Its direction is along the line from the initial to the final position.

**Velocity**

It is defined as the ratio of displacement to a time interval between two positions.

Velocity=displacement /time interval

Unit and dimension are the same as the speed

**Uniform velocity**

Both magnitude and direction do not change with time.

**Non-uniform velocity**

If a moving object changes either its direction or both magnitude and direction in an equal interval of time is called non-uniform velocity.

**Acceleration**

It is the rate of change in velocity

Or

If a body has increased velocity with respect to time is called acceleration and if it has decreased velocity with respect to time is called deceleration.

**Average acceleration**=change in velocity/time interval

=∆v/∆t

**Instantaneous velocity**= ā=lim_{∆t→0} ∆v̄/∆t

Unit: m/s²

Dimension: LT ^{-2}

Acceleration and deceleration are vector quantities as these have both magnitude and direction.

**Some important equation**

Consider an object covered a distance ’x’ in a straight line path having initial velocity u, final velocity v, and having constant acceleration a and time interval t _{2 }and t _{1} (where t _{2} =t and t _{1}=0)

So, v= u+ at

x= u t+1/2 at²

v²= u²+2ax

**Acceleration of gravity (free-falling object)**

If we drop a body from a certain height ‘h’ and consider air resistance is negligible, then in the above equation replaces ‘a’ with (-g) then the equation becomes

v= u- g t

h=u t-1/2 gt²

v²=u² -2g h

Here value g is 9.8 m/s²

**Types of motion**

**Projectile motion**

Types of projection

- Horizontal projection
- Angular projection

**Horizontal projection**

Suppose any object moving with a certain velocity u at a certain height h drop some item to make it reach some position. This item travels some horizontal distance R with time t. The velocity of the item at the time of drop is u and is horizontal.

The vertical velocity at that time of drop is zero.

So, h=1/2 gt² and **time of flight** t=√ (2h/g)

The horizontal distance traveled by the item

**R**=u t=u √ (2h/g)

Total distance traveled by item to reach a destination at the time of drop

√ (R²+h²) =√ (2u²h/g+ h)

**Velocity at any time** t, **v**=√ (u²+ (g t) ²)

**Angular projection**

If we throw an object obliquely near the earth’s surface then it does not follow the straight-line path but follows the curved path. The object which is thrown is called a projectile and the path of motion is called projectile motion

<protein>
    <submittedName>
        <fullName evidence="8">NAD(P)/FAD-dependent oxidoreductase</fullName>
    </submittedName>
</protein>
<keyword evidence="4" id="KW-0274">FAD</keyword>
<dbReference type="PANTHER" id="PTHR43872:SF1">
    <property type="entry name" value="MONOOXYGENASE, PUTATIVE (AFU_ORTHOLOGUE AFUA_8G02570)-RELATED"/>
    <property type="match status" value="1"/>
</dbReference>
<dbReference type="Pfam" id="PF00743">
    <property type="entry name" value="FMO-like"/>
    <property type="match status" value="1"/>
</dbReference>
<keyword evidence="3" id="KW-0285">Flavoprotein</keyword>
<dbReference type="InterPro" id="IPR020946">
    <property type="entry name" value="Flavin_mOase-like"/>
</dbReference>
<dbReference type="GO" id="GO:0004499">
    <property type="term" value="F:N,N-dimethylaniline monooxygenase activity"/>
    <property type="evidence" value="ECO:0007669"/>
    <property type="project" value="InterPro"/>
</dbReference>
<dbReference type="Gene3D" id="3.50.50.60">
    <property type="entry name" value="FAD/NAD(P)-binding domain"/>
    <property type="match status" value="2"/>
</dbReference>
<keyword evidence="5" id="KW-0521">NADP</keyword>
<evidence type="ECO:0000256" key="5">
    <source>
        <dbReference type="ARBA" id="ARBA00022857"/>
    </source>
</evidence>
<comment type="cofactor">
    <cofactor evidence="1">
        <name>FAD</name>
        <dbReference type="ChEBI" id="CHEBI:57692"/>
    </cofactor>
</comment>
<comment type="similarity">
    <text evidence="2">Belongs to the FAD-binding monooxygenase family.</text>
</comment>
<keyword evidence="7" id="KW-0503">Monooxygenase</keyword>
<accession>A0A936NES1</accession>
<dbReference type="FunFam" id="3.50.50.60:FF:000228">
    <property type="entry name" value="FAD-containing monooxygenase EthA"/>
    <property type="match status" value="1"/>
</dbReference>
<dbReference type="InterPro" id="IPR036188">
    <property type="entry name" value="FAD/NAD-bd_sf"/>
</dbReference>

Suppose an object is projected with initial velocity **u **at an angle θ from point ‘O’ on the horizontal surface. This point O is called the point of projection; the angle θ is called the angle of projection and the object travels a certain distance X is called horizontal range or simply range.

Consider object is close to the surface of the earth and air resistance is negligible.

As, g= 9.8 m/s²

So, u _{x}= ucosθ; ax=0

u _{y} = usinθ, a _{y}= -g

Horizontal motion, v _{x}= u _{x}+ a _{x }t =ucosθ, as ax=0

X=u _{x} t+1/2 a _{x }t²=u _{x} t= u t cosθ

From the above equation, it is clear that x components of velocity remain constant i.e. ucosθ

**Time of flight** (total time taken by the object to reach the final point)

T=2u Sin θ/g

**Range** (total distance traveled by an object to reach the final position)

R=u²sin2θ/g

**The maximum height** reached (maximum height attained by an object where the vertical component of velocity is zero)

H=u²sin²θ/2g

**Circular motion**

If a body moves along a circular path is known as circular motion.

**Key points**

- A body moving along a circular path with uniform velocity is known as uniform circular velocity
- If a body has to move on a circular path having radius r then the resultant force is directed toward the center which is known as a centripetal force which is a
_{c}=v²/r - The component of acceleration is along tangent and is known as tangential acceleration.

4. In a circular motion dv/dt is the rate of change of speed and the direction of speed is along the tangent to the circle at that point.

*I hope guys you love to read this topic on “define rest and motion***”***.*